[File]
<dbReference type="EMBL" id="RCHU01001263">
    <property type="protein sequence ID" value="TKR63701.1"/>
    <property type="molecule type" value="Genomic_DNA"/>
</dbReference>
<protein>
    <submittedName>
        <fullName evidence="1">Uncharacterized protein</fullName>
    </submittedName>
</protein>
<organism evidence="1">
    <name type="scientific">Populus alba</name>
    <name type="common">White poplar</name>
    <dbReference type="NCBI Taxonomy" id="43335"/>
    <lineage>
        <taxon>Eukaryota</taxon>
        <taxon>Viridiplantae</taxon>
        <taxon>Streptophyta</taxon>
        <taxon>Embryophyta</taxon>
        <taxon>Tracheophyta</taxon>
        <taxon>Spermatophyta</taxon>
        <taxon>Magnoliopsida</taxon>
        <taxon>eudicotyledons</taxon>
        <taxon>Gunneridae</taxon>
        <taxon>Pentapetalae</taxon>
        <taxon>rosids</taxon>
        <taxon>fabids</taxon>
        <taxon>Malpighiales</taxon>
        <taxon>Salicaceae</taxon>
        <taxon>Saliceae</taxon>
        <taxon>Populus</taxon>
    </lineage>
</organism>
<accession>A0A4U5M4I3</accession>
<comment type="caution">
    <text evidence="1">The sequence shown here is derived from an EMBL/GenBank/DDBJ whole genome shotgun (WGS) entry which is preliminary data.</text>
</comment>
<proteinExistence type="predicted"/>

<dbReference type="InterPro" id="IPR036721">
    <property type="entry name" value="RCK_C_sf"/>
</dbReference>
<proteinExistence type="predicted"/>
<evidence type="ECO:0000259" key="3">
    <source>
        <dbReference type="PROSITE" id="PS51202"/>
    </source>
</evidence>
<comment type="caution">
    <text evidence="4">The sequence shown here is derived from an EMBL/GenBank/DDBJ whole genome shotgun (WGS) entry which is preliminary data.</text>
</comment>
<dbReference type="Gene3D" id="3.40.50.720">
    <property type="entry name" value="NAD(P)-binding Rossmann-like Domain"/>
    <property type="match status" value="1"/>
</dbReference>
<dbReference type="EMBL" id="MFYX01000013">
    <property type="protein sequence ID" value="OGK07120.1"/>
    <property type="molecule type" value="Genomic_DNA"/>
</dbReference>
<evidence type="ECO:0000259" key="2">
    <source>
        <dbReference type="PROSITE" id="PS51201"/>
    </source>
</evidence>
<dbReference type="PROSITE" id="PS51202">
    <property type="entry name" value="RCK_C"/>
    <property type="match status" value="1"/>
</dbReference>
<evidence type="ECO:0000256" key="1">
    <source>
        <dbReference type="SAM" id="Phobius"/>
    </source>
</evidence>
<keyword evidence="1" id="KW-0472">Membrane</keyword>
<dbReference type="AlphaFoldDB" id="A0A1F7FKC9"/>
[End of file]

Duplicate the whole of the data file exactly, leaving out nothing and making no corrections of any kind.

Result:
<dbReference type="EMBL" id="RCHU01001263">
    <property type="protein sequence ID" value="TKR63701.1"/>
    <property type="molecule type" value="Genomic_DNA"/>
</dbReference>
<protein>
    <submittedName>
        <fullName evidence="1">Uncharacterized protein</fullName>
    </submittedName>
</protein>
<organism evidence="1">
    <name type="scientific">Populus alba</name>
    <name type="common">White poplar</name>
    <dbReference type="NCBI Taxonomy" id="43335"/>
    <lineage>
        <taxon>Eukaryota</taxon>
        <taxon>Viridiplantae</taxon>
        <taxon>Streptophyta</taxon>
        <taxon>Embryophyta</taxon>
        <taxon>Tracheophyta</taxon>
        <taxon>Spermatophyta</taxon>
        <taxon>Magnoliopsida</taxon>
        <taxon>eudicotyledons</taxon>
        <taxon>Gunneridae</taxon>
        <taxon>Pentapetalae</taxon>
        <taxon>rosids</taxon>
        <taxon>fabids</taxon>
        <taxon>Malpighiales</taxon>
        <taxon>Salicaceae</taxon>
        <taxon>Saliceae</taxon>
        <taxon>Populus</taxon>
    </lineage>
</organism>
<accession>A0A4U5M4I3</accession>
<comment type="caution">
    <text evidence="1">The sequence shown here is derived from an EMBL/GenBank/DDBJ whole genome shotgun (WGS) entry which is preliminary data.</text>
</comment>
<proteinExistence type="predicted"/>

<dbReference type="InterPro" id="IPR036721">
    <property type="entry name" value="RCK_C_sf"/>
</dbReference>
<proteinExistence type="predicted"/>
<evidence type="ECO:0000259" key="3">
    <source>
        <dbReference type="PROSITE" id="PS51202"/>
    </source>
</evidence>
<comment type="caution">
    <text evidence="4">The sequence shown here is derived from an EMBL/GenBank/DDBJ whole genome shotgun (WGS) entry which is preliminary data.</text>
</comment>
<dbReference type="Gene3D" id="3.40.50.720">
    <property type="entry name" value="NAD(P)-binding Rossmann-like Domain"/>
    <property type="match status" value="1"/>
</dbReference>
<dbReference type="EMBL" id="MFYX01000013">
    <property type="protein sequence ID" value="OGK07120.1"/>
    <property type="molecule type" value="Genomic_DNA"/>
</dbReference>
<evidence type="ECO:0000259" key="2">
    <source>
        <dbReference type="PROSITE" id="PS51201"/>
    </source>
</evidence>
<dbReference type="PROSITE" id="PS51202">
    <property type="entry name" value="RCK_C"/>
    <property type="match status" value="1"/>
</dbReference>
<evidence type="ECO:0000256" key="1">
    <source>
        <dbReference type="SAM" id="Phobius"/>
    </source>
</evidence>
<keyword evidence="1" id="KW-0472">Membrane</keyword>
<dbReference type="AlphaFoldDB" id="A0A1F7FKC9"/>